The opening paragraph to Mollie Kasper’s article outlines a personalized program designed to build a positive relationship between educators
and parents in an effort to provide the best educational programs for their children.
“A cooperative relationship between teachers and parents of elementary special education students is critical to student success; developing this relationship can be difficult. Often the only contact between these two groups is at the annual Admit, Review and Dismissal (ARD) meeting. This research focused on the impact of a monthly dinner (Supper@School) hosted by the school for special education students and their families on student, teacher and parent relationships. The benefits of commensality a month these groups are described. Supper@School is proposed as a potential model for outreach in other schools.”
Kasper, a special education teacher at Blackburn Elementary School in the Forney Independent School District in Forney, Texas developed the program to enhance the education experience not only for her students, but for parents as well. She recently had her thesis, ‘If You Feed Them, They Will Come: Increasing Parental Involvement in a Special Education Setting through Commensality’ published in The Delta Kappa Gamma Bulletin: International Journal for Professional Educators. The on-line journal is published by DKG, a professional international honor society of key women educators.
“Family involvement is crucial for students who receive special education services,” Kasper noted. “However, it is often quite difficult to set up and keep a connection going with families. I needed to find a way to make and sustain a relationship with my students’ families so I came up with the dinners at the school program.”
Kasper developed the ‘Supper@School’ program in an effort to begin and maintain a relationship with the parents of her students. The goal was to get families to come to the school, build a trust and comradery with the parents and guardians and to motivate them to get involved with their child’s education.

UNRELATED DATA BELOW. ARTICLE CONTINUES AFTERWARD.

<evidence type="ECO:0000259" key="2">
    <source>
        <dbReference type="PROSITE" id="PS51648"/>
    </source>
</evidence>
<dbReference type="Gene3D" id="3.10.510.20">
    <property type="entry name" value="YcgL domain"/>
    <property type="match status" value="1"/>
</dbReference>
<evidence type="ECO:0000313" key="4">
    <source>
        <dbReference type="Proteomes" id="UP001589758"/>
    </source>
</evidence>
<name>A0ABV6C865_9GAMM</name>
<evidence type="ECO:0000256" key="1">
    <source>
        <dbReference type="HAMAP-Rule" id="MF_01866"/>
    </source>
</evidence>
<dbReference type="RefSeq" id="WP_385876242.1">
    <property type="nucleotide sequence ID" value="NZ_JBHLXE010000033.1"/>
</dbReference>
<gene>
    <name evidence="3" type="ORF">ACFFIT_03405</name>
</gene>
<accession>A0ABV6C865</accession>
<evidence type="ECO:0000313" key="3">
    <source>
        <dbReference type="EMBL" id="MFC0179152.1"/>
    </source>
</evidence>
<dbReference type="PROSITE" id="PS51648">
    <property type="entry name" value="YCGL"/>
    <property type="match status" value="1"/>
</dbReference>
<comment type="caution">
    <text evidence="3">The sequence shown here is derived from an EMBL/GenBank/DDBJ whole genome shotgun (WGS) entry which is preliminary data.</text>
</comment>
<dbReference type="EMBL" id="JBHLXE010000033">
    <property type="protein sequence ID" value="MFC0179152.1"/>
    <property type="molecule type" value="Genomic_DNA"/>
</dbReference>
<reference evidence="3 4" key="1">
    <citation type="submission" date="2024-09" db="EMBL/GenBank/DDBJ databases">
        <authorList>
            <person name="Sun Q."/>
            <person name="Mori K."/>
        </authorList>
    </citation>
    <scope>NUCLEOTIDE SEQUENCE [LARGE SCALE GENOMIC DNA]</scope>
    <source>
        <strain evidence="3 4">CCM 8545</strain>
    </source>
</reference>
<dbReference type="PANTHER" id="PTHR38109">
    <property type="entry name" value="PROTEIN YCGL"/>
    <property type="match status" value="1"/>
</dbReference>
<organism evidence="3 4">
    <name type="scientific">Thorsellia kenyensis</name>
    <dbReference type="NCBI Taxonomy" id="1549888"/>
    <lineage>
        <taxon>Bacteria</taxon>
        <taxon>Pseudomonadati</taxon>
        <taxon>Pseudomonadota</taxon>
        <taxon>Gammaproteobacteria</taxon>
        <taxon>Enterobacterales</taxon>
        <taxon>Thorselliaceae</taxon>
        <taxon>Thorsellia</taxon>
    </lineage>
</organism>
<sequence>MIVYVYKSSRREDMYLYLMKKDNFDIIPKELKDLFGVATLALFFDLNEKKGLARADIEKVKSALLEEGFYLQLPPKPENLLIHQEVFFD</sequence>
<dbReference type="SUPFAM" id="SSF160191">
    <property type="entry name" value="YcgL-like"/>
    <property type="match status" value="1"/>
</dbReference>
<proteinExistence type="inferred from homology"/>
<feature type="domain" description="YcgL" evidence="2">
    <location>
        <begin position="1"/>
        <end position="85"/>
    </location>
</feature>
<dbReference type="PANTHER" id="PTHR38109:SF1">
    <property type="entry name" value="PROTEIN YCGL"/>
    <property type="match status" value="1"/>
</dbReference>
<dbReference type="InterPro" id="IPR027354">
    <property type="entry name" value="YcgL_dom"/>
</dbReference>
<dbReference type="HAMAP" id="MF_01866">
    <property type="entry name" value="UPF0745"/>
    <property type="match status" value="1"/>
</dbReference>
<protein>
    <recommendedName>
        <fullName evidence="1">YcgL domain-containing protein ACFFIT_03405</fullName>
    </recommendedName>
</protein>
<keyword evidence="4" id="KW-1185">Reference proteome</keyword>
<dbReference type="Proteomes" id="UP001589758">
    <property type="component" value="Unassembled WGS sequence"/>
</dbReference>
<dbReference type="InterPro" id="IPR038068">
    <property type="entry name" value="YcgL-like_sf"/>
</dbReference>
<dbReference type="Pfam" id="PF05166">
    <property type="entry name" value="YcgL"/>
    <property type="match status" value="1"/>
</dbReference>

The ‘Supper@School’ program began with eight monthly dinners, all of them held at the school. Paper invitations were sent home with students and small door prizes were offered for those in attendance. Throughout the program, Kasper kept notes, collected data and conducted surveys of the progress of the year.
“One of the things we discovered through our data gathering and surveys was that parents loved the opportunity to meet other parents of special education students,” Kasper stated. “Parents were desirous of forming a community and welcomed the opportunity that Supper@School provided.”
Kasper added that the Supper@School program proved to have a positive effect on student, parent and teacher relationships through the interaction of multiple variables including teacher support of students, creating a sense of belong, developing active participation with families and fostering a trust among the participants.
As a result, the Supper@School program may become a model for outreach programs at other elementary schools.
The published copy of, ‘If You Feed Them, They Will Come: Increasing Parental Involvement in a Special Education Setting through Commensality’, is available on-line at www.dkg.org.
For more information about the Forney Independent School District, contact the Forney ISD Marketing and Communications Department at email@example.com or by phone at 972-564-4055.